Attention vendors: Mayo Clinic releases a new list of the top reasons for visiting US health care providers. Maybe you should use this as a starting point for your primary care office visit templates rather than some of the bizarre things I sometimes see on your screens. Granted the data is from Olmsted County, MN, but it looks surprisingly similar to my clinic roster this week except for the absence of “flu” and “freaking out that spouse has the flu.”

I received my first HIMSS-related mailing today. It was so underwhelming I can’t even remember who it was from. When I went to dig it out of my recycling bin, I couldn’t find it – which means it was nondescript as well. Great job, marketing team!

A wise man once told me to always spend a small amount of time “looking for your next gig” because things are constantly shifting in the world of medicine. For those of you who think the same way, ONC is looking for a policy advisor “who knows meaningful use policy backwards and forwards.” I was curious, so I checked out the link and got the best laugh of the day. The low end of the salary range is $123,758. Leave it to the federal government to specify it down to a bizarre dollar amount.

I had lunch with four of the smartest women in the world today. Three have been my boss in the past while the fourth who taught me everything I know about billing. Here’s a shout out for leaders who not only know their fields but “get it” as far as motivating employees to excellence. Thanks for keeping me grounded and reminding me that although I currently work in chaos, I can always count on your listening ears. And your unbiased opinions when I text you pictures of shoes I’m thinking of buying. And your assistance with crafting the “Typhoon Jayne” cocktail for HIStalkapalooza. Salud!

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Contacts

Mr. H, Inga, Dr. Jayne, Dr. Gregg, Lt. Dan, Dr. Travis.

More news: HIStalk Practice, HIStalk Connect.

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9 Responses to “News 1/25/13”

  1. 1
    DrLyle Says:

    Wow- amazing how people mix up and misunderstand these banking and McDonald’s analogies. Our current “pay for volume”/Fee-for-service reimbursement model is like banks loaning money without interest if you borrow online, or McDonalds not giving away free food just because you used the drive-through service. They don’t do that… so we can’t expect doctors to do that either… If we get paid to see patients in the clinic, then why would we give away the same care for free just because the patient emailed us? Obviously, this is one of the reasons we need to shift to a “pay for value” system where we get paid “to take care of a patient”, not simply to “see a patient in the office”. Believe me – docs want this to happen as much as anyone!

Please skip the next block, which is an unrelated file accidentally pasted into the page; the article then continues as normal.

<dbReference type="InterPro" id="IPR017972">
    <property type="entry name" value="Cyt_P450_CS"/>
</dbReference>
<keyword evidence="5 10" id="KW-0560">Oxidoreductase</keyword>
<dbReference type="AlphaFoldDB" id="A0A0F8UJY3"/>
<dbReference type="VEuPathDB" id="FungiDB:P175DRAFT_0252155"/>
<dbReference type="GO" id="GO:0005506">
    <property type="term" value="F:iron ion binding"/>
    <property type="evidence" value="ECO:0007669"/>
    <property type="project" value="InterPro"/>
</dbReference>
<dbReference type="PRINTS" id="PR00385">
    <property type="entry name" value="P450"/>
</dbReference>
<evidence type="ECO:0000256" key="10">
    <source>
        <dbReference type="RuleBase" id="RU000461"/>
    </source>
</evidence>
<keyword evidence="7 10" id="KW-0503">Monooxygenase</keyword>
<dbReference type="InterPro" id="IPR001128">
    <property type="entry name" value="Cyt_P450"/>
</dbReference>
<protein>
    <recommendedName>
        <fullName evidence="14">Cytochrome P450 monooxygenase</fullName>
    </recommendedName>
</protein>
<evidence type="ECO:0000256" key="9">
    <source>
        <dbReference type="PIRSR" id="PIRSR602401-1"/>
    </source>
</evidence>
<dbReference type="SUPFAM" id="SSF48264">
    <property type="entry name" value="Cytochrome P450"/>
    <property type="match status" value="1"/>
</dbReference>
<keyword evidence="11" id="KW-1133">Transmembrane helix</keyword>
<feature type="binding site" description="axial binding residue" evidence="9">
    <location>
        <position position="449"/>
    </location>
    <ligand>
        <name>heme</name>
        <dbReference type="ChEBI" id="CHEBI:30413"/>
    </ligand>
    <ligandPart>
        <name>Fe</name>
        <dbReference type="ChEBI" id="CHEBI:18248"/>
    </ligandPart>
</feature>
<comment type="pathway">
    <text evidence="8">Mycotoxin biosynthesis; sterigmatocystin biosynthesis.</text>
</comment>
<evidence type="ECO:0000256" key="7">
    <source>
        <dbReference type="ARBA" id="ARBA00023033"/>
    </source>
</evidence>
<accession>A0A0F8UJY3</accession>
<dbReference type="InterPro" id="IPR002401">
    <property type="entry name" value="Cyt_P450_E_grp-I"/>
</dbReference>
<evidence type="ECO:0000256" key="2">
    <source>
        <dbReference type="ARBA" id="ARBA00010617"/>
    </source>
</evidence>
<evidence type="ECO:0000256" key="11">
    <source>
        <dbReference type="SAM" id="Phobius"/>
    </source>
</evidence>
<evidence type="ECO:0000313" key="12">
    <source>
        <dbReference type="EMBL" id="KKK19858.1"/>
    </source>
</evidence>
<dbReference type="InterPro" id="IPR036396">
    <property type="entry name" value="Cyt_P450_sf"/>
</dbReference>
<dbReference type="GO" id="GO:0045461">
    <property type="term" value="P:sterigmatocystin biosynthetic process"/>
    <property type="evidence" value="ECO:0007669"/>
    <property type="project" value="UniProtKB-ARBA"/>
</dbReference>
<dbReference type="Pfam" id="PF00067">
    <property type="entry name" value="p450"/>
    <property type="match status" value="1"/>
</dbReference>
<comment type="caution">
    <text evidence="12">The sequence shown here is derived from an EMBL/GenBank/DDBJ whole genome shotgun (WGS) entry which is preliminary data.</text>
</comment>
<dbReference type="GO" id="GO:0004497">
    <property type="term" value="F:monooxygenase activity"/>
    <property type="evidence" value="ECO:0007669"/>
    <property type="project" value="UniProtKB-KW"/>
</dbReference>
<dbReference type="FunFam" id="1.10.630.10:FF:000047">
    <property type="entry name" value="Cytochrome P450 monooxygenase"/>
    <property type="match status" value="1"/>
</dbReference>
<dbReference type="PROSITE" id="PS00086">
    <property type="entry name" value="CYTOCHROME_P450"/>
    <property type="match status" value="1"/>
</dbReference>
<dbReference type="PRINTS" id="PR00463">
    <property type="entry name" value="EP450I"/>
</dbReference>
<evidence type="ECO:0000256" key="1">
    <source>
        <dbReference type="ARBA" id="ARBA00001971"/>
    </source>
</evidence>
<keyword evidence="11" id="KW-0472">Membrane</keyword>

It’s fascinating to think that most concierge docs highlight that they do free web and email based care… which is actually cheaper for the docs than if the concierge patient came into the office. And the real irony is that in the 1980s-1990s with managed care, trying to take care of an HMO patient via phone (or email) was considered “bad care” by doctors trying to not let patients come into the office – we can’t win! :)

    In the end, as it’s been said again and again… Incentives Matter (whether you think they do or not). So let’s incentivize the right things and let the system be innovative in figuring out the best way to do the right things!

  2. 2
    ErinsDad Says:

    Re: Cerner, Sporting KC and the missing soccer fields – – Cerner never confuses ‘selling’ with ‘installing’.

  3. 3
    Abe Froman Says:

    Surprised you didn’t catch the WNA reference to growing two noses “just in case someone drops one” as a refernce to Woody Allen’s film “Sleeper.”

  4. 4
    Johnny B Says:

    @DrLyle

    I think the bigger issue is charging to make an appointment or using other services that otherwise they could do over the phone. That’s the kick. You don’t charge the patient for every phone call to schedule an appointment. Or a call to ask for a refill. Or a call to talk about their most recent lab results. Why charge for the patient to do something that they would otherwise do for free?

    To take it to a McDonald’s analogy…it’s like charging the user a fee to use the outside order prompt when they could go inside for free.

  5. 5
    T Bolin Says:

    Sorry for the cross post, I accidentally commented on the News section first:

    Charging for portal access isn’t as rare as some might think. Many smaller, primary care practices are passing along the fees they get charged by their vendors. Here’s an example:

    http://www.thecenterforadvancedpediatrics.com/portal.html

    Access to the portal requires membership in the Patient Service Plan, which is $40/patient or $100/family.

  6. 6
    Nurse D Says:

    Dr Lyle,